But for those who remember, Washington’s Birthday was celebrated with the best sales of the year. Long lines formed early in the morning at Hecht’s and Woodward & Lothrop, where you could pick-up a rug, an appliance, or last season’s “ must have” fashions for a song.  Sadly, the Presidents Day "cyber" sales don’t seem the same.
And since 1862, Washington’s Farewell Address, in which he urged Americans to view themselves as a cohesive unite and avoid excessive political partisanship, is read on his birthday in the U.S. Senate. Will anyone be listening this year?
Before February 22 became just another day, school children prepared for the holiday by cutting out presidential silhouettes and reading stories extolling Washington’s honesty and heroism. Area bakeries featured cherry pies in honor of Washington’s alleged encounter with a cherry tree.
Unfortunately, little remains of the original celebrations except in places where Washington is celebrated as both namesake and mascot. 
 In 1904, the Columbian University became what is now known as The George Washington University. School colors were changed from orange and blue to blue and buff to honor the uniform George Washington wore when he resigned as Commander-In-Chief of the Continental Army on December 23, 1783.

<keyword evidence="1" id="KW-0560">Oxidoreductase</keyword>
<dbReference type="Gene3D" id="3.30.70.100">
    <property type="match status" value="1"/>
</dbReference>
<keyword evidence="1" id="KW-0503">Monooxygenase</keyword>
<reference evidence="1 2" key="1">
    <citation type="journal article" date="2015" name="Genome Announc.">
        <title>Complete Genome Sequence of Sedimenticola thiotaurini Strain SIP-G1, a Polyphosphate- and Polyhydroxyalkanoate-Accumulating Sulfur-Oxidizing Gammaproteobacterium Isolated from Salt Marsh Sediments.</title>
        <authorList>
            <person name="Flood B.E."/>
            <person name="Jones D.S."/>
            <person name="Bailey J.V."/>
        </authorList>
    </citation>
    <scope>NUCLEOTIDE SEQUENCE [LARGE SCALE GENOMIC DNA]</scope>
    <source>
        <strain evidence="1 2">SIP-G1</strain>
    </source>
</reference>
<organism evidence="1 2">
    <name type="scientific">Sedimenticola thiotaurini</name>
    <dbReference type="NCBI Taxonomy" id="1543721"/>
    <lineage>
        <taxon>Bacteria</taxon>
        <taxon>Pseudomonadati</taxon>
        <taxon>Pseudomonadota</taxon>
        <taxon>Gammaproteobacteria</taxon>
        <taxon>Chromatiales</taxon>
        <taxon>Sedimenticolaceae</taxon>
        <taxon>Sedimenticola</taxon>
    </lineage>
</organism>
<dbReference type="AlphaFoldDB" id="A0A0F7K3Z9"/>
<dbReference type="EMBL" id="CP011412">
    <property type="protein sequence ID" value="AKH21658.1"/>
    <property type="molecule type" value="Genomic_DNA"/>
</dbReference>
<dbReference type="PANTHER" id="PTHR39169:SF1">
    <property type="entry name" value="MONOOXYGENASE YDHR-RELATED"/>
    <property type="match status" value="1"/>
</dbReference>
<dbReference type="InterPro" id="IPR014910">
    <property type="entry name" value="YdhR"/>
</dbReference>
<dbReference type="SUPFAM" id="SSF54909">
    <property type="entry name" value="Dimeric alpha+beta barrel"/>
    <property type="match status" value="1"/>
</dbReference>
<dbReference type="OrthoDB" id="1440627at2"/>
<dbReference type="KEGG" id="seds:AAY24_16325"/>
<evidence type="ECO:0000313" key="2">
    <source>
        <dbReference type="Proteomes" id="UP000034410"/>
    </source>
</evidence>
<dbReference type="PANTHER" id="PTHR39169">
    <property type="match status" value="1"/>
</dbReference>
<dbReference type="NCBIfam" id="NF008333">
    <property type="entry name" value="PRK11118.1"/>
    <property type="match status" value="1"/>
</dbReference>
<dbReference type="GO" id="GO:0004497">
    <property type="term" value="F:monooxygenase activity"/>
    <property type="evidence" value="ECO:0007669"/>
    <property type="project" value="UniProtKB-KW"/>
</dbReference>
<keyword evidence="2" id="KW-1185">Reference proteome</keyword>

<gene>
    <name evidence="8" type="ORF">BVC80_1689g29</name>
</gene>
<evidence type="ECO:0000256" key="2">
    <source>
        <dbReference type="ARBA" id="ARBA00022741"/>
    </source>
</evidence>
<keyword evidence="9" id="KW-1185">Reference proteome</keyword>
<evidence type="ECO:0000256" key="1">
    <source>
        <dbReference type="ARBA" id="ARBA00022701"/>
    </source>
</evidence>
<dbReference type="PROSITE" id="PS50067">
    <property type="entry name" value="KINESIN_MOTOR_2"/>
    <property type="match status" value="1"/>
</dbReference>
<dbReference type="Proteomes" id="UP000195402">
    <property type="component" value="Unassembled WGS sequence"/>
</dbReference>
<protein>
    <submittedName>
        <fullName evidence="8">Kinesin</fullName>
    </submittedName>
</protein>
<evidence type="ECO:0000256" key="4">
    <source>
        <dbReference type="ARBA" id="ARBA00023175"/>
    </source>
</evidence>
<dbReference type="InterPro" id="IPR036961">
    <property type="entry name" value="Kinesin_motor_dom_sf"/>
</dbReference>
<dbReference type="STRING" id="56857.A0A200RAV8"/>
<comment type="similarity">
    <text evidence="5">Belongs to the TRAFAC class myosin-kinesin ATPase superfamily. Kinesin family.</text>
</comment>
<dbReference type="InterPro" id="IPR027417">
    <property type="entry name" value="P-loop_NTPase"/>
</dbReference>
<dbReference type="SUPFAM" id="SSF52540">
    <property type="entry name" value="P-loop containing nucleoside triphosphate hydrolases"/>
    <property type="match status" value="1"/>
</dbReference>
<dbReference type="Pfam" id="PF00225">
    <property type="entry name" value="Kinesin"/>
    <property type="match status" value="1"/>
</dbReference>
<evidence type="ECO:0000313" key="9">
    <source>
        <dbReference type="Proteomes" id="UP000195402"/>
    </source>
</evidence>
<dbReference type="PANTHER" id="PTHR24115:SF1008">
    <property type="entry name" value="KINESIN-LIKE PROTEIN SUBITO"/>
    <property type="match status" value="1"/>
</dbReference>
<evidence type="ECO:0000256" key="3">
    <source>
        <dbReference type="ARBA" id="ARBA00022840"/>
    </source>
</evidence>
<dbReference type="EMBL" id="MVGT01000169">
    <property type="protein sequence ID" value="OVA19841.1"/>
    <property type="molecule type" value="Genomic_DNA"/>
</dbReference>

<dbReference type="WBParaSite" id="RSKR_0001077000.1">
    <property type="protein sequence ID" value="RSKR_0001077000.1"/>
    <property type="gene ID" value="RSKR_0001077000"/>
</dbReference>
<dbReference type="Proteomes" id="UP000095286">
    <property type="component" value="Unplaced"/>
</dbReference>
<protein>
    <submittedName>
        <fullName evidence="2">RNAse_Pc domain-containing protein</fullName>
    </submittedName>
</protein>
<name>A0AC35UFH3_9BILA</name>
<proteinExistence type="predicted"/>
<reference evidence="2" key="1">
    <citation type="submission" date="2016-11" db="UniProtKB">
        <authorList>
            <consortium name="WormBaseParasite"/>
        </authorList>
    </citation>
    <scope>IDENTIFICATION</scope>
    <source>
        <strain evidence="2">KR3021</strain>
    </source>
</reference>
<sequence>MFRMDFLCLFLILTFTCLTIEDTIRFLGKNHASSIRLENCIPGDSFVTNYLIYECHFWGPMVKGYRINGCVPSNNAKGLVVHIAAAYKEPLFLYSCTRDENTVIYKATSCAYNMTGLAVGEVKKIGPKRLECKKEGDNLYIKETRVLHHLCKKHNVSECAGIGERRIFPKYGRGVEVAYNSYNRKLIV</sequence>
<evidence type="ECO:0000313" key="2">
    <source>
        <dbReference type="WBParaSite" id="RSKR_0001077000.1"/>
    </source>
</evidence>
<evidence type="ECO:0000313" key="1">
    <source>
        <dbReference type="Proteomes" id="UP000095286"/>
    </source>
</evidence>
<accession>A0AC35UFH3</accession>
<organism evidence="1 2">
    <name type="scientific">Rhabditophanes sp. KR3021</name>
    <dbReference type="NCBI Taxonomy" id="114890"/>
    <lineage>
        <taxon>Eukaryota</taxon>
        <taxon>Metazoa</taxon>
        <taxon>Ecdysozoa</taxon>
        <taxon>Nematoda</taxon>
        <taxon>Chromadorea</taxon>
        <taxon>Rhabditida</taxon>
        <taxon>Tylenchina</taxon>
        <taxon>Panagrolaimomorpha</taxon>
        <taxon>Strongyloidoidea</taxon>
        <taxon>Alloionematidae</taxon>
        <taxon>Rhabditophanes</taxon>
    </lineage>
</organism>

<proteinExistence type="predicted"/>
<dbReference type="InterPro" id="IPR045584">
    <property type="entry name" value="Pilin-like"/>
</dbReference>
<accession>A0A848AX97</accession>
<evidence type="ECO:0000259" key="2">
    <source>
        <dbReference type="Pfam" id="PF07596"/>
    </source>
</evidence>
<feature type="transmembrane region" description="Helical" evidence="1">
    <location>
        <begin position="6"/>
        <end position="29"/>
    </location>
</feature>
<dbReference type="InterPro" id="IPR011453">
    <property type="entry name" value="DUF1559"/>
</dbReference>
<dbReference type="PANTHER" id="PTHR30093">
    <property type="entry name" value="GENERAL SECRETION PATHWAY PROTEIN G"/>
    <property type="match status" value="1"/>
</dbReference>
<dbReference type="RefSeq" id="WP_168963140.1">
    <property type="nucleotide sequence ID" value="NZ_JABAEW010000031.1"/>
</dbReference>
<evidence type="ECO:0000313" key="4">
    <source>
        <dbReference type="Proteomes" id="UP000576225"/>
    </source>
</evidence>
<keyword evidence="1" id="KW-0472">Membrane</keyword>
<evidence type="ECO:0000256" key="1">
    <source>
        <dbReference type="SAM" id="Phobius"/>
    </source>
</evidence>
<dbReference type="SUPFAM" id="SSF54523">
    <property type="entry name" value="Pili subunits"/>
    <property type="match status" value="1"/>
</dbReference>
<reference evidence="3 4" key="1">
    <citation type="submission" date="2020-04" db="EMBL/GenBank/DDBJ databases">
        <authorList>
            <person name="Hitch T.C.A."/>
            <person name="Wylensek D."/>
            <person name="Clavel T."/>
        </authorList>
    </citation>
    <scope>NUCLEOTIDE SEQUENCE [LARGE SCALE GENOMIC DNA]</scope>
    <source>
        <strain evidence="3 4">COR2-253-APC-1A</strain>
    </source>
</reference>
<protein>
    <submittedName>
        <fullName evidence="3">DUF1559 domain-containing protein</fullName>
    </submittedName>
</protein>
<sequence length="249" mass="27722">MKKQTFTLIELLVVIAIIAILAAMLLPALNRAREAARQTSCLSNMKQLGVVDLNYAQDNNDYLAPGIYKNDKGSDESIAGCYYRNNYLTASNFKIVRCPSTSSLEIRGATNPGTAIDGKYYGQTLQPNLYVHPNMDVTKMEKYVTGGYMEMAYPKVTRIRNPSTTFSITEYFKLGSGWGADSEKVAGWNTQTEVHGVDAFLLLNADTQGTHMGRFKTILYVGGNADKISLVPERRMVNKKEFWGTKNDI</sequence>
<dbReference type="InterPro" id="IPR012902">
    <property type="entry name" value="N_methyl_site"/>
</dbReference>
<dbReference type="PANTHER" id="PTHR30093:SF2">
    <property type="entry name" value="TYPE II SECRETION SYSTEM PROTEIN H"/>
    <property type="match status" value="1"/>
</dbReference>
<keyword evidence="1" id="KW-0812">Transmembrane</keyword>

Today, the students at George Washington University will mark Washington’s 284th Birthday by visiting Mount Vernon and participating in a wreath-laying ceremony at Washington’s tomb. This tradition along with the lighting of a bonfire in the middle of University Yard, which took place over the weekend, helps keep the link to our first president alive.
In Chestertown, Maryland, where Washington College celebrates both a namesake and founding patron, the revolutionary spirit carries on with an annual Birthday Ball and the awarding of the George Washington Book Prize at Mount Vernon as well as the occasional flash mob.
But in another ironic twist, American University probably owes the most to George Washington. According to Kenneth Davis, author of Don’t Know Much about George Washington, Washington deeply regretted that he never attended college. As a result, one of his pet projects was to establish a university in the capital that would be open to all American citizens. Although Washington never lived to see his dream become a reality, American University was founded as a direct result of his efforts.

So as you reach for a slice of cherry pie, think about the man, the day, and all that he inspired.